If we know anything about the interdependence of atmosphere contents and the climate, and the climate and life, it is what we have read from the fossil records of the only known biosphere, never before subjected to such drastic experiments. The data we have comes from varied sources and is constrained by distortions we continuously attempt to eliminate by adding and subtracting some elements. Changes of energy in a system with billions of cubic meters of volume is reconstructed from samples of only a few thousands of measurement points. Such imprecise and uneven extrapolated data is run through models, with which — to the best of our abilities — we project whatever we managed to comprehend from the infinitely dense network of connections between the elements of Earth’s energy distribution system, and store all this information in the memory of our supercomputers.
There’s even enough of what we know we don’t know to only be able to create forecasts by creating averages from results of many cycles of many systems of different models; computers, fed with data from the last four hundred thousand years, were quite accurate in predicting temperature anomalies in the following five years. What warranty does this success grant us in a longer perspective, for the next 25 years, for example? Well, none. If our models are correct in modeling all the important elements of energy circulation, the global temperature change will amount to 0.8K-2.2K in 2040; however, if our models are missing anything important, the change may be different. Here’s what we’ve learned from the latest IPCC report, which is the basis for our decisions, however reluctant they might be — that the loss of Arctic ice is related to the change in albedo, which added 25% to the effects of CO₂ emission of the last thirty years; that the amount of carbon dioxide emitted by the soil as a result of temperature rise is larger than we thought; finally, that the melting permafrost releases accumulated methane, the greenhouse potential of which is thirty times that of CO₂…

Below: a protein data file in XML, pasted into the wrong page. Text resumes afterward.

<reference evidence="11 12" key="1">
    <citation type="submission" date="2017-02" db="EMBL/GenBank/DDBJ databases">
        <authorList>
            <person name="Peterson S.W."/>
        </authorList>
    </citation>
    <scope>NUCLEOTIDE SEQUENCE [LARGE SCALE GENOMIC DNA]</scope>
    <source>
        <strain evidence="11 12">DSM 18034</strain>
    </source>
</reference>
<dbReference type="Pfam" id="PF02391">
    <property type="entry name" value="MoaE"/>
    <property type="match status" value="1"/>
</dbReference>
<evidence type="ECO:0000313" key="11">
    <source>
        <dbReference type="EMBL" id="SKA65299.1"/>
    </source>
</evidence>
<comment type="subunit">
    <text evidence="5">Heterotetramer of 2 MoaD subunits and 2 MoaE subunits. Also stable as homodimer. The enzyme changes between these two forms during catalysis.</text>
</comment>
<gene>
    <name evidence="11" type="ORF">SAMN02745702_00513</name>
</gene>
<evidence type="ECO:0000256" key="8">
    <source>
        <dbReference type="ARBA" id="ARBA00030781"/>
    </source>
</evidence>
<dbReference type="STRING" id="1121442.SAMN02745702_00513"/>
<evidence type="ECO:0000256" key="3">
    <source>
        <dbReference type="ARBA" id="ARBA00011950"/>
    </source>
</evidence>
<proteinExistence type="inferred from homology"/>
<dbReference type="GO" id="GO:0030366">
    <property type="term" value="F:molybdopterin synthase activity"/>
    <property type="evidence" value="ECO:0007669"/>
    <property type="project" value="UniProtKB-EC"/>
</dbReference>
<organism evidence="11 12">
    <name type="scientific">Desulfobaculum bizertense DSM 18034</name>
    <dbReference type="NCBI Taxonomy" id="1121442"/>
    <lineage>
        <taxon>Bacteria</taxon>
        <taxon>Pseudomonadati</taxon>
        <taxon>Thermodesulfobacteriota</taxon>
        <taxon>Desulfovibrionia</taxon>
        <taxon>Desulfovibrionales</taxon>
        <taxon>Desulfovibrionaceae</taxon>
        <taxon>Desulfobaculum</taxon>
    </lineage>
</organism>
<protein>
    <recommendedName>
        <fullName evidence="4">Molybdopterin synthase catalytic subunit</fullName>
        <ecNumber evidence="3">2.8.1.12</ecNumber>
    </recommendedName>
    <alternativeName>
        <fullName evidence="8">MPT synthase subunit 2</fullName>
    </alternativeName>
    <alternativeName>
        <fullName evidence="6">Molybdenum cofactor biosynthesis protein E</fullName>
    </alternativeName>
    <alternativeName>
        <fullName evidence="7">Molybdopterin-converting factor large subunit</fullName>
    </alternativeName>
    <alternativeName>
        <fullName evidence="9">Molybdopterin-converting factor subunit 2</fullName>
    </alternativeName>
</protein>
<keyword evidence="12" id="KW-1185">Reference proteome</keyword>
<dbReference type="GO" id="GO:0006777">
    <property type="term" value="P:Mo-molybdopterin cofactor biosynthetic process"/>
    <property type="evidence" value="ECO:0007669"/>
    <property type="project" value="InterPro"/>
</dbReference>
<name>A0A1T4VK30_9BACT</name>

We dubbed this long chain of question marks between the world today and the future of our species “cascade of uncertainty” — isn’t it a beautiful name? Still, only a few people are using it, and reluctantly at that, since it encodes the most terrifying of all the fears of ten dozens generations of the logos civilization — nobody knows what will happen next.
Today, all of this still seems to be unrelated — floods in Peru, drought in South Sudan, the whitening of the Great Barrier Reef all are just news, short, illustrated stories on distant tragedies of unknown people. This is why we still use the phrase “climate change” to describe the change of the world. We’re still talking about a “prolonged drought”, while the desert is progressing north and south. We’re still calling regular rain “exceptional downpours”. We’re still counting “warmest months on the record”, even though these will be the coolest months we’ll spend on the hottest Earth on the record.
So, even though you will think we knew it all — that the destabilization of Earth’s life system already has the status of rapid extinction, and animal population decreased by 50% in half a century; that over half of living species is endangered in the 80-year perspective; that in Sahel, Syria, Mongolia, and Pakistan millions of people abandoned their villages and moved to the cities, and hunger and drought are a threat to tens of millions of people — please, remember that the future is not evenly distributed. Right now, only the clouds over the cities are more picturesque than ever, and even though they result in a small deluge, they eventually give way to an even sunnier aura than ever before. The differences are small and truly insignificant, so do not blame us that in the most important matter of all, we are mainly counting on artificial intelligence that will come and save us from ourselves, and geoengineering, which will allow us to chase these billions of billions of joules into some bottle, even though today we can’t even use a bottle to collect spilled milk. Don’t blame us that a year after signing an international agreement — our only policy — only a few countries treated it seriously, and the one that became the richest thanks to the largest emissions is not one of them. Or that our greatest success is halting the emissions at the current level of a million kilograms of CO₂ sent into the atmosphere every second. Well over three million tons every hour. Almost three billion tons every month. Thirty-three billion tons annually.
And we don’t know that, either. Remember us like that — innocent, fully engrossed in important matters. We lived in cities, had gardens, and in them, bees were circling clover.
september 2016 — april 2017; translated by Piotr Czarnota